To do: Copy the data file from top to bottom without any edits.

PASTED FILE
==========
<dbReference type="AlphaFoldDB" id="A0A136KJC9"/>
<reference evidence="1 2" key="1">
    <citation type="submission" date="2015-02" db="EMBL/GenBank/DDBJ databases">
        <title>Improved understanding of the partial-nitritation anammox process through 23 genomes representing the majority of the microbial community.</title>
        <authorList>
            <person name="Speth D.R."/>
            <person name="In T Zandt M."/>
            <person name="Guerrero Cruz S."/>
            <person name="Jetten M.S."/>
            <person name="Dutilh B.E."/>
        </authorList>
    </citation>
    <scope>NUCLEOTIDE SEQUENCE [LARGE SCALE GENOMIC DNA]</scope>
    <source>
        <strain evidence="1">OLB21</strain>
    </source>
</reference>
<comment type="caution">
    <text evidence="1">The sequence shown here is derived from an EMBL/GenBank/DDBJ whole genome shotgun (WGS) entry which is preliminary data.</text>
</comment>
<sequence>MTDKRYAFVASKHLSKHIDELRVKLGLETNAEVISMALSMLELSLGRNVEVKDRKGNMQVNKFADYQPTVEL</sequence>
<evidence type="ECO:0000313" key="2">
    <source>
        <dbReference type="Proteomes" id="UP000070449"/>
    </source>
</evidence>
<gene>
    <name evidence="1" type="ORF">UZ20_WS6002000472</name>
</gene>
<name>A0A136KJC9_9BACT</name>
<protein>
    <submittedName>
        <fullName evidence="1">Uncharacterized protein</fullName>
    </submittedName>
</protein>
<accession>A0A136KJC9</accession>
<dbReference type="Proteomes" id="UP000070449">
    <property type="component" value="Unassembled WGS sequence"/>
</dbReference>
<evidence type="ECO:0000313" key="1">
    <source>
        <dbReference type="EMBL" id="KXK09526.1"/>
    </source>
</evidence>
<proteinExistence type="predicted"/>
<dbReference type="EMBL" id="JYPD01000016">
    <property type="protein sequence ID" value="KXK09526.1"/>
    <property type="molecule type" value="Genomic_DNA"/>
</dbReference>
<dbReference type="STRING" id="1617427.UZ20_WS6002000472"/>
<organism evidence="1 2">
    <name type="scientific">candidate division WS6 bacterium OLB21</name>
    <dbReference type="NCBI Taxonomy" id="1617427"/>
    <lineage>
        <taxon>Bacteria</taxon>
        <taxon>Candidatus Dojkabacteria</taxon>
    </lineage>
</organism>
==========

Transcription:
<dbReference type="AlphaFoldDB" id="A0A136KJC9"/>
<reference evidence="1 2" key="1">
    <citation type="submission" date="2015-02" db="EMBL/GenBank/DDBJ databases">
        <title>Improved understanding of the partial-nitritation anammox process through 23 genomes representing the majority of the microbial community.</title>
        <authorList>
            <person name="Speth D.R."/>
            <person name="In T Zandt M."/>
            <person name="Guerrero Cruz S."/>
            <person name="Jetten M.S."/>
            <person name="Dutilh B.E."/>
        </authorList>
    </citation>
    <scope>NUCLEOTIDE SEQUENCE [LARGE SCALE GENOMIC DNA]</scope>
    <source>
        <strain evidence="1">OLB21</strain>
    </source>
</reference>
<comment type="caution">
    <text evidence="1">The sequence shown here is derived from an EMBL/GenBank/DDBJ whole genome shotgun (WGS) entry which is preliminary data.</text>
</comment>
<sequence>MTDKRYAFVASKHLSKHIDELRVKLGLETNAEVISMALSMLELSLGRNVEVKDRKGNMQVNKFADYQPTVEL</sequence>
<evidence type="ECO:0000313" key="2">
    <source>
        <dbReference type="Proteomes" id="UP000070449"/>
    </source>
</evidence>
<gene>
    <name evidence="1" type="ORF">UZ20_WS6002000472</name>
</gene>
<name>A0A136KJC9_9BACT</name>
<protein>
    <submittedName>
        <fullName evidence="1">Uncharacterized protein</fullName>
    </submittedName>
</protein>
<accession>A0A136KJC9</accession>
<dbReference type="Proteomes" id="UP000070449">
    <property type="component" value="Unassembled WGS sequence"/>
</dbReference>
<evidence type="ECO:0000313" key="1">
    <source>
        <dbReference type="EMBL" id="KXK09526.1"/>
    </source>
</evidence>
<proteinExistence type="predicted"/>
<dbReference type="EMBL" id="JYPD01000016">
    <property type="protein sequence ID" value="KXK09526.1"/>
    <property type="molecule type" value="Genomic_DNA"/>
</dbReference>
<dbReference type="STRING" id="1617427.UZ20_WS6002000472"/>
<organism evidence="1 2">
    <name type="scientific">candidate division WS6 bacterium OLB21</name>
    <dbReference type="NCBI Taxonomy" id="1617427"/>
    <lineage>
        <taxon>Bacteria</taxon>
        <taxon>Candidatus Dojkabacteria</taxon>
    </lineage>
</organism>